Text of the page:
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Monday, October 23, 2006

Being 'Featured' on another's blog Part II

A couple of things have thrown me recently regarding being featured on another persons site.

The work I've created is mine and I think that if others wish to feature it, this should be done on my terms.

Now any Genuine blogger will do one of two things.

1) They will overview your work and then link to it

2) They will feature a snippet of your work with a link to it.

Because of what's happened recently I've decided that if my work is featured then I have the right to make certain requests.

These include, but are not exclusive to

If you wish to feature my work:

You must link to either http://gentlygently.blogspot.com or the original post at the top of my work in the same size font as the writing.

You must credit me at the top of the piece

You may not feature more than 100 words per piece.

My Question is whether you feel that this is realistic, whether you have any experience in these matters and if there is anything I've missed?


Blogger Mel said...

To be honest, it's very hard to enforce rules about people linking to you, and it could put people off. Do you have a place on your blog that states these rules? Otherwise, how do your readers know? Most people would argue that you've put your content up on the Internet for everyone to see, and therefore you accept that your work will be linked to and may even be C&P to somewhere else.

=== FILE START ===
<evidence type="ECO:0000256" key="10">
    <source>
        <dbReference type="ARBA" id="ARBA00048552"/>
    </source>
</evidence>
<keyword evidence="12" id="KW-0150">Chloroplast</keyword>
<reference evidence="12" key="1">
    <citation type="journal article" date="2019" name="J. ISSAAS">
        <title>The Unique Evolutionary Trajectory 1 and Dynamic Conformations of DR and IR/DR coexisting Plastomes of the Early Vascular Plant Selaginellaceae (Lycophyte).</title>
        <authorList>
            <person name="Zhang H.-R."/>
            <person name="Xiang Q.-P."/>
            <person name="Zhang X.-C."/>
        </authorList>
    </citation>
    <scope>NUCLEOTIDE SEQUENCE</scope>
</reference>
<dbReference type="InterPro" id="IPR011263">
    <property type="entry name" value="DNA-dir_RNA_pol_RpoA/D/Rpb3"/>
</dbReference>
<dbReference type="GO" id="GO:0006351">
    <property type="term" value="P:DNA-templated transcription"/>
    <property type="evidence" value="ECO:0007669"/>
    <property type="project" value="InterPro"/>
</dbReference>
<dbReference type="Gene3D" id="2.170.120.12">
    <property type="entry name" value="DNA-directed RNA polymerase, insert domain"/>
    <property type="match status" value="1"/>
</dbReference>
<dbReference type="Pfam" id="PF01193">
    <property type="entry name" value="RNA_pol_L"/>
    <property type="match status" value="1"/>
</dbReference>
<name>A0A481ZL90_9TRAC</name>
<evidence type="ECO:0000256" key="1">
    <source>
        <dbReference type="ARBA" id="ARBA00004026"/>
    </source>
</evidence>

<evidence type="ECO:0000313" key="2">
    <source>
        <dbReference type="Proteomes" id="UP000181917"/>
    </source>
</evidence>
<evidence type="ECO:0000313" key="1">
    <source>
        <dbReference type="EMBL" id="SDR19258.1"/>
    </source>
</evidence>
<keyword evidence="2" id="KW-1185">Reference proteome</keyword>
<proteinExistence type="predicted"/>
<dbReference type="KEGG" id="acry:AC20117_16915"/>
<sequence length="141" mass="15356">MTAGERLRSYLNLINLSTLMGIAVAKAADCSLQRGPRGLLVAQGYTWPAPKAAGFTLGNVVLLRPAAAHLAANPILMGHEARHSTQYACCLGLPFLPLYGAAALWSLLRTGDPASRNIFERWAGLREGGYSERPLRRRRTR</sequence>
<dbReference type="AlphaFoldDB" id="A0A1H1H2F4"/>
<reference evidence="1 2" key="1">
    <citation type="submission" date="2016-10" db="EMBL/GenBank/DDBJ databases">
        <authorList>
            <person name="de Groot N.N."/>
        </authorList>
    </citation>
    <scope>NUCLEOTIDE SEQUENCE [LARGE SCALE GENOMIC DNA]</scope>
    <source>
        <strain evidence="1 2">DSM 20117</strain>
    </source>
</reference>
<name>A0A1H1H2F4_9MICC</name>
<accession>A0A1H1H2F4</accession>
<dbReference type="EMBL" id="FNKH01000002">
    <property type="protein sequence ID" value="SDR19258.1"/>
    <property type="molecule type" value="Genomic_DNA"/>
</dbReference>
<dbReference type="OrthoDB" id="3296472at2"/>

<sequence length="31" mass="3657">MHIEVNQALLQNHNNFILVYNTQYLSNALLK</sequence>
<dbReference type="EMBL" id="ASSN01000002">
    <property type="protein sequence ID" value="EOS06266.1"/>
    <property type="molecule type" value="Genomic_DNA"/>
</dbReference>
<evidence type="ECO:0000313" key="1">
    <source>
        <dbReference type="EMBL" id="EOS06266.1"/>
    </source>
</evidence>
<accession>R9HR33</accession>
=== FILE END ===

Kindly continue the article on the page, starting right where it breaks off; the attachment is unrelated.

Ideally though, your rules are your rules and whoever is going to link to you should take note and respect them.

Mon Oct 23, 08:08:00 am GMT  
Blogger Anastasia said...

I've experienced an Adultfriendfinder user nearly rip off my entire blog. This came to my attention via an anonymous comment and an email. I ended up emailing the site, and also gave the user a piece of my mind and I find that the latter bit works really well (because most people shit themselves when caught), despite whatever that user thought of me - they removed everything they cut and pasted from my blog.

Another grey area is when a blog refers to a post, but only to state the name of the blog they get the post from and little else. I made my discontent clear, but the person who decided to use the post to highlight some blog conference (that went on about supposed freedoms I suppose, ironic considering) didn't remove the post, so I deleted it from my blog rendering their link dead. I wasn't nice about it in the end, because they purposefully ignored my initial request.

It's difficult. Legally, there are few legs to stand on concerning blog posts.

Mon Oct 23, 11:36:00 am GMT  

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